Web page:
Enjoy the Weekend; A Wet & Chilly Week Ahead

April 27, 2012

Hard to believe, but our 4th weekend of April appears either dry and mild or mainly dry and mild.  Tonight’s warm front, spreading light rain into the northwest part of Oregon, will fizzle and dissipated right over the top of us later tonight and into Saturday morning.  That leaves us with a gray start Saturday, but increasing afternoon sunshine.  Sunday will just be partly cloudy or mostly sunny.  Both days our RPM is trying to generate weak convective showers over the Coast Range and Cascades in the light westerly upper-level flow.  Thus the “mainly dry” wording.  Most likely we have a dry weekend ahead.

Then, it’s on to May!  Unfortunately, the first week of May looks to be unusually wet and chilly.  Early on in the week we get “zonal” flow which is our usual westerly jet stream bringing in cool and wet systems.  Then the latter half of the week (and probably next weekend) a colder upper-level trough digs down over us.  Take a look at the 00z ECMWF’s 500mb anomaly forecast for the 7 day period starting next Monday-Tuesday:

Note the large negative anomaly over the West Coast, western Canada, and Alaska.  In fact the next 7-10 days sure looks like the March weather pattern doesn’t it?  Nice that the heat returns to the eastern USA too.  A peek at the 12z ECMWF 850mb ensemble chart shows below average temps (around 5,000′ elevation) from Monday to next Sunday, the lots of variation after that time.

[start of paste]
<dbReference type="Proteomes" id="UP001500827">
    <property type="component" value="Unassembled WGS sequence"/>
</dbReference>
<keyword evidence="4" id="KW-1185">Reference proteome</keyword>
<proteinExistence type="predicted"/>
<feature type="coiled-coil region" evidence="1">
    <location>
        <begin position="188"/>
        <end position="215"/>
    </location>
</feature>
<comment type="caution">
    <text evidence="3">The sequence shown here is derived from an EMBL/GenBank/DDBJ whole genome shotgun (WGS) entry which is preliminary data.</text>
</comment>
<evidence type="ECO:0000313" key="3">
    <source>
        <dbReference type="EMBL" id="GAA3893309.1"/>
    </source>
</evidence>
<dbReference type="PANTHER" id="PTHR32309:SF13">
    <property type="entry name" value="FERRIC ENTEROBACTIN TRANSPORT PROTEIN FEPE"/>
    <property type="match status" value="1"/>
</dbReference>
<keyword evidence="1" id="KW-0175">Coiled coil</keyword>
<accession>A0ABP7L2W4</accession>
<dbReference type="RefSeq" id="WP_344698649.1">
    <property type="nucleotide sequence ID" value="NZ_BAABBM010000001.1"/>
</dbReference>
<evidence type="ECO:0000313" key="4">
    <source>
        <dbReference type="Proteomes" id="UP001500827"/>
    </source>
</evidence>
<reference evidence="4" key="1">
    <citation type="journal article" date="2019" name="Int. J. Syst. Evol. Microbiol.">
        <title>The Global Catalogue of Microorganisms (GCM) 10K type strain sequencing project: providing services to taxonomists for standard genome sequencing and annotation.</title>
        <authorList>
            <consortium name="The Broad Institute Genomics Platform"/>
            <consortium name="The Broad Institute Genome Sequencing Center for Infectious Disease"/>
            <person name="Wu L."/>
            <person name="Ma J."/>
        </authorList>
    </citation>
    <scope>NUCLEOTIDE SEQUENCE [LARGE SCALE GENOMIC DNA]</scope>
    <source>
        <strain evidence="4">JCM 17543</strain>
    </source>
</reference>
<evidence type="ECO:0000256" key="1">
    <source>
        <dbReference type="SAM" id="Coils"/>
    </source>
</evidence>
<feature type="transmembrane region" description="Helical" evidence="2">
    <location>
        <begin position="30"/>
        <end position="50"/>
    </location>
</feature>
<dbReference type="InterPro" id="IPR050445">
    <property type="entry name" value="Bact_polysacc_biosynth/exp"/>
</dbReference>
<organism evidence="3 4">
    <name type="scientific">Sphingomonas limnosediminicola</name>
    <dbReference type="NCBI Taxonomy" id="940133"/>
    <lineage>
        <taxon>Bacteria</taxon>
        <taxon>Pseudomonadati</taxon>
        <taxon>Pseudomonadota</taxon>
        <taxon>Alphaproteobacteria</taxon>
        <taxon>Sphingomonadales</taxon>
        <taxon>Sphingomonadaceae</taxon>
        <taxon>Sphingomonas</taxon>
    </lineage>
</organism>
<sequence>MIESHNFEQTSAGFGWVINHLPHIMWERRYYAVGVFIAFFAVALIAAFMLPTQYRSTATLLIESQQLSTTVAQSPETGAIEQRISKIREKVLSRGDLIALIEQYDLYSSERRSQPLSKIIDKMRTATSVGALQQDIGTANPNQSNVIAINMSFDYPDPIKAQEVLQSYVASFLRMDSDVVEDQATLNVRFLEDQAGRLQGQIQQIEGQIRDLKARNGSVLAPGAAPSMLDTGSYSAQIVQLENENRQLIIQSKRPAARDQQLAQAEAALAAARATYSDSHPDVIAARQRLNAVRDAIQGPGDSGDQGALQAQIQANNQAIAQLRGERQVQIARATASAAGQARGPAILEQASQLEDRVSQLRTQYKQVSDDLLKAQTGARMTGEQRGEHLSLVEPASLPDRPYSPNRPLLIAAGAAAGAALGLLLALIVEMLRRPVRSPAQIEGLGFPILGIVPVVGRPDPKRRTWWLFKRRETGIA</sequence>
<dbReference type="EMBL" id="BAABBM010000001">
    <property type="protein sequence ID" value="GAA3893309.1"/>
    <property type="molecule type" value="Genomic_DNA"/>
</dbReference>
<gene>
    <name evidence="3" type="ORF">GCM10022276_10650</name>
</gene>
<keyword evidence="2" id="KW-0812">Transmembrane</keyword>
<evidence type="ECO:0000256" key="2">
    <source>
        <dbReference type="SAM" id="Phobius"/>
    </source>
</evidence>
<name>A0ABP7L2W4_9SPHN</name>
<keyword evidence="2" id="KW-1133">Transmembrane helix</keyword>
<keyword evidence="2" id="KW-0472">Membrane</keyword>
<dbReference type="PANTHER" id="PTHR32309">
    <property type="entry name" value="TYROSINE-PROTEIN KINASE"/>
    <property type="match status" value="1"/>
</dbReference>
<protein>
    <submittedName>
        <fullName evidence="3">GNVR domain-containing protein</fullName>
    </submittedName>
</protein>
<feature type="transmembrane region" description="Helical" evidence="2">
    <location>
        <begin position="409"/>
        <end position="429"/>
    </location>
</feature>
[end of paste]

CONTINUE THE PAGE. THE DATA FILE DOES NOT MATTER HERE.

The 12z GFS is similar, although it holds onto the cooler than average temps a good 1-2 days longer.  Brrr!  

The screaming message is that next week will feature lots of cancelled spring sports practices and games, along with chilly temps and mountain snow down to 3,000′ or even lower at times.  Hopefully you didn’t plant your tomatoes or corn yet!  I just planted tomatoes in my greenhouse I built last Fall.  In there, even on days like today, it gets up to around 80.  A little bit of climate change going on at the Nelsens.

So once again…enjoy the mild and dry weekend!

Chief Meteorologist Mark Nelsen